The most typical lineages display short-branches with low divergence and unstable positions within the Arsenophonus clade (Figure 2, printed in dark orange). At the opposite extreme are well supported host-specific clusters exhibiting long branches, such as the louse symbiont Riesia or the symbionts described from several streblid species. An intermediate situation is found in putatively host-specific but less robust clusters, such as the Arsenophonus lineages from triatomine bugs, some hippoboscoids or homopterans (Figure 2). In an analogy to previously analyzed symbiotic bacteria [e.g. [28,29]], the phylogenetic properties of the sequences were also reflected in their GC contents. In the short-branched taxa, the GC content of the 16S rRNA sequence varies from 51.72 to 54.84%, the values typical for S-symbionts and free-living bacteria [30]. In contrast, the 16S rRNA sequences with low GC content, varying between 46.22 and 51.93%, were found in the long-branched taxa clustering within the host-specific monophyletic lineages (e.g. the symbionts from Ornithomyia, Lipoptena, Trichobius, and the Riesia clade).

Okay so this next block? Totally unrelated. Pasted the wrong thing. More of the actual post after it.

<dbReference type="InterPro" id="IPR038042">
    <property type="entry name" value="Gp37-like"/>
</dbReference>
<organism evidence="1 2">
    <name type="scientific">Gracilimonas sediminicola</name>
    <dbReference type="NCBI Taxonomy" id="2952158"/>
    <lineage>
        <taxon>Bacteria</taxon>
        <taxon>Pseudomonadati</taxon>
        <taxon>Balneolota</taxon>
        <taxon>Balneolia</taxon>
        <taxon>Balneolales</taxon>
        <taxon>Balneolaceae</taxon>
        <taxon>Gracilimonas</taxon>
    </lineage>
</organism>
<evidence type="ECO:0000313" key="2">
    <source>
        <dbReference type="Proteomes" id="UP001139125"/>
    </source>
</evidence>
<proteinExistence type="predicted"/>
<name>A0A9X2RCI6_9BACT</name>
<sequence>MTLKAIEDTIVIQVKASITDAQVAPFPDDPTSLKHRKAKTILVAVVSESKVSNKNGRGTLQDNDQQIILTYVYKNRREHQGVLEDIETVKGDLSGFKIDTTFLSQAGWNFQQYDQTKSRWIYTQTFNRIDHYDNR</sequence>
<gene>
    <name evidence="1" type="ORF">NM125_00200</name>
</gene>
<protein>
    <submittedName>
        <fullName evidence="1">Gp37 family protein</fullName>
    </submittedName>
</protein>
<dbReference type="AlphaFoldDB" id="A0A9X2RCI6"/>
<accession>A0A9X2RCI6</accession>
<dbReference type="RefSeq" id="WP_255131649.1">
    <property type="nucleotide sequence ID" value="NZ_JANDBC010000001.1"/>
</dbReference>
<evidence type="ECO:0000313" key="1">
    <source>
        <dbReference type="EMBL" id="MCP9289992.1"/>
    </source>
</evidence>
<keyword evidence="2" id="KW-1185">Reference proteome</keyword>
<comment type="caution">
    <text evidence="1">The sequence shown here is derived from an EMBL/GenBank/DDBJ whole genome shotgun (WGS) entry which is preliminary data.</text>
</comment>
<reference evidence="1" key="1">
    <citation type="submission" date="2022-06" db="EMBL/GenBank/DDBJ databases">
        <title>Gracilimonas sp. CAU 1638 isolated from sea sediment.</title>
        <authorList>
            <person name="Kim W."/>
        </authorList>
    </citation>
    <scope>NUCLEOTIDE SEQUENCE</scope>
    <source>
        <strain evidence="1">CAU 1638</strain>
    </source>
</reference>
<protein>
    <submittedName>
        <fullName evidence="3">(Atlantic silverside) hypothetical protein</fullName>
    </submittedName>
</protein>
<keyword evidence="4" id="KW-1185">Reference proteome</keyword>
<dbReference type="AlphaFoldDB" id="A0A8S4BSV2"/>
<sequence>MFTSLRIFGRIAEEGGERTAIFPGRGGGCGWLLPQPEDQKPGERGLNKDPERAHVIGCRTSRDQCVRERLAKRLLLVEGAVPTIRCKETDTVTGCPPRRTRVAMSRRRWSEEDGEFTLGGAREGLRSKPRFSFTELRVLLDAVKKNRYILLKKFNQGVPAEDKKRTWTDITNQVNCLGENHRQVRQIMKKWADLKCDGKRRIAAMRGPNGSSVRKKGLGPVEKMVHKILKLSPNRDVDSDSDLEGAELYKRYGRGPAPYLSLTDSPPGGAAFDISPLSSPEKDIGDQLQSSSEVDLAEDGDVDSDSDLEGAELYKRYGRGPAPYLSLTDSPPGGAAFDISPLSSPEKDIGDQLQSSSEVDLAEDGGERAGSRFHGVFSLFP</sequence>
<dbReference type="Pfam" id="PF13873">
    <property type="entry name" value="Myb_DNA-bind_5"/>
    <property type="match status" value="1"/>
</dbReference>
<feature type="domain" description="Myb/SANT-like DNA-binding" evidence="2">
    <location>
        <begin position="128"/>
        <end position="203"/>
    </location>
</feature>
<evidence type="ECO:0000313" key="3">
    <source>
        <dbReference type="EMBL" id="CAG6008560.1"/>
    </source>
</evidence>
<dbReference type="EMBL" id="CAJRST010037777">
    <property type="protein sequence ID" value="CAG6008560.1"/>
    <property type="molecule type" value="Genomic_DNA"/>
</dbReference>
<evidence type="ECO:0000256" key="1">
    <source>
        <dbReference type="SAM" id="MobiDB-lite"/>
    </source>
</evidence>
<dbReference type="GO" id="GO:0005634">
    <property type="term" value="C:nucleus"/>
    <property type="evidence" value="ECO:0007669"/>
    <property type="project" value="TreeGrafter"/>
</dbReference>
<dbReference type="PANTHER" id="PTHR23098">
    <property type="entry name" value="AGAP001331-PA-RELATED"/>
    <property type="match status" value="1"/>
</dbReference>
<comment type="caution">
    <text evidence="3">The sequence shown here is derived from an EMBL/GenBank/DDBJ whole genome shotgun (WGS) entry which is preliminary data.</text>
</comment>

Considerable loss of phylogenetic information was observed in the Conservative matrix. In this case, the relationships among individual Arsenophonus lineages were highly unstable, resulting in large polytomies of many short-branched taxa within the consensus trees (see Additional file 1). Also the relationships among the long-branched lineages, although resolved, differ sharply from those derived from the Basic matrix data, and the genus Proteus was not positioned as the closest relative of Arsenophonus. Thus, the information contained in the Conservative matrix (restricted to one fourth of Basic dataset, i.e., 284 bp) is insufficient for reliable phylogenetic placement of closely related taxa.